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Q&A with sociology professor Charles Kurzman on American-Iranian prisoner swap

On Jan. 16, the Iranian government released four American prisoners as part of a prisoner swap between the United States and Iran.

Washington Post journalist Jason Rezaian, U.S. Marine Corps veteran Amir Hekmati and Christian pastor Saeed Abedini returned to the United States, while a fourth prisoner, Nosratollah Khosravi-Roodsari, elected to remain in Iran. In exchange, the United States government released seven Iranian civilians charged with violating economic sanctions.

The exchange comes on the heels of a controversial nuclear weapons agreement between Iran and a group of nations, led by the Obama administration.

Charles Kurzman is a professor of sociology at UNC-Chapel Hill and co-director of the Carolina Center for the Study of the Middle East and Muslim Civilizations. The Daily Tar Heel's staff writer Sam Killenberg spoke with Kurzman about the prisoner swap, the Iran nuclear deal and the implications of both for future Iran-U.S. relations.

The Daily Tar Heel: Why were these people imprisoned to begin with?

Charles Kurzman: Relations between the U.S. and Iran have been difficult for many years, and many officials in the Iranian government are concerned that Americans may be traveling to Iran to spy on the country or to instigate revolts against the Iranian government. I don't know anything specific about the particular individuals, the reasons for their detention, but the overarching motives are pretty clear. 

DTH: Why do you think the prisoners were released?

CK: It appears that these releases are related to the nuclear deal that the U.S. and its allies struck with Iran last year, which has generated a personal relationship between officials in the two governments and has demonstrated the benefits of deescalation of tensions between the two countries.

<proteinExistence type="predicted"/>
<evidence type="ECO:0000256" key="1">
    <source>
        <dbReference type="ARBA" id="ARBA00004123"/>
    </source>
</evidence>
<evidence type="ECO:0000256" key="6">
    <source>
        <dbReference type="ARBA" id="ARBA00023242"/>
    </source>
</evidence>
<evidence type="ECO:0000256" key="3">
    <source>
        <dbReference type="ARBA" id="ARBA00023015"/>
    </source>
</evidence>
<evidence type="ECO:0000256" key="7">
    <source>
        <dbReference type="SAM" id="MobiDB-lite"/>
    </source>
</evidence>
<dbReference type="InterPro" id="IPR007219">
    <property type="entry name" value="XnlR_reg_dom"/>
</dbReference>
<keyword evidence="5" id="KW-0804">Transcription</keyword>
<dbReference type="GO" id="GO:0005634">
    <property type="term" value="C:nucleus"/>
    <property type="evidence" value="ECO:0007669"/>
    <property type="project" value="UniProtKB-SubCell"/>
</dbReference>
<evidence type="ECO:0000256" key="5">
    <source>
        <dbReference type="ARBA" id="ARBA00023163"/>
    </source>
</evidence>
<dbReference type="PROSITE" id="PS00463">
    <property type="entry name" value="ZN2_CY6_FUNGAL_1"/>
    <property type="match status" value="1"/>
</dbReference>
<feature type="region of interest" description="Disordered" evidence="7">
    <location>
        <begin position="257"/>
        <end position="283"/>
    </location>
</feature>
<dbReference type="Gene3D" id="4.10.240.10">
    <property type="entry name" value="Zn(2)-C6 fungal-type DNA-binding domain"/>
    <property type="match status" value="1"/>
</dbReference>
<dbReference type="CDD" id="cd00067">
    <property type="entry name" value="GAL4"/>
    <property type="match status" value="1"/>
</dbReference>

DTH: Do you think that the deescalation of tensions could be mutually beneficial?

CK: I'm excited to see thawing of relations between the U.S. and Iran. Those of us who study Iran and care for the country have been frustrated for years at poor relations between the two governments that have been hampering scholarly communication, cultural engagement and specific partnerships. I'm hoping that further deescalation and improvement in relations may allow us to ultimately normalize our relations with Iran — to the point where those of us who are interested in the country can travel there, and vice versa. Students can go in both directions and cultural organizations can increase their connections. It would be terrific if we were able to get past political differences to see our commonalities and common interests.

DTH: How do you think that governments have been able to reach these recent deals? 

CK: I think these are long-standing negotiations. It appears that the current office-holders of both countries are committed to improving relations and removing possible trigger points for conflict. But there are also people in both governments and on the political spectrum…who are hostile to detente and who are not optimistic about these improvements, not optimistic that the other side can be trusted.

DTH: How do you think the Iran nuclear deal will influence international relations in the next few years?

CK: I think we're all waiting to see how it plays out. So far it seems that both sides have lived up to their commitments. I think many of us are watching and waiting and hoping that further steps will continue to be taken. As this process continues as it has over the past several months, it appears that Iran’s relations are going to improve. 

DTH: How do you see the state of relations between the United States and Iran changing and evolving in the coming years? 

CK: Well, let’s wait and see. We now have a framework for negotiation, for forging agreements and for implementing them, and if that framework continues to hold, I'm hopeful that we will continue to see improved relations between the two countries. Often the news focuses on the most recent events and sometimes there’s a longer history. Both parties are well aware of that. It’s very present in their minds, and I think that's the case here.

state@dailytarheel.com

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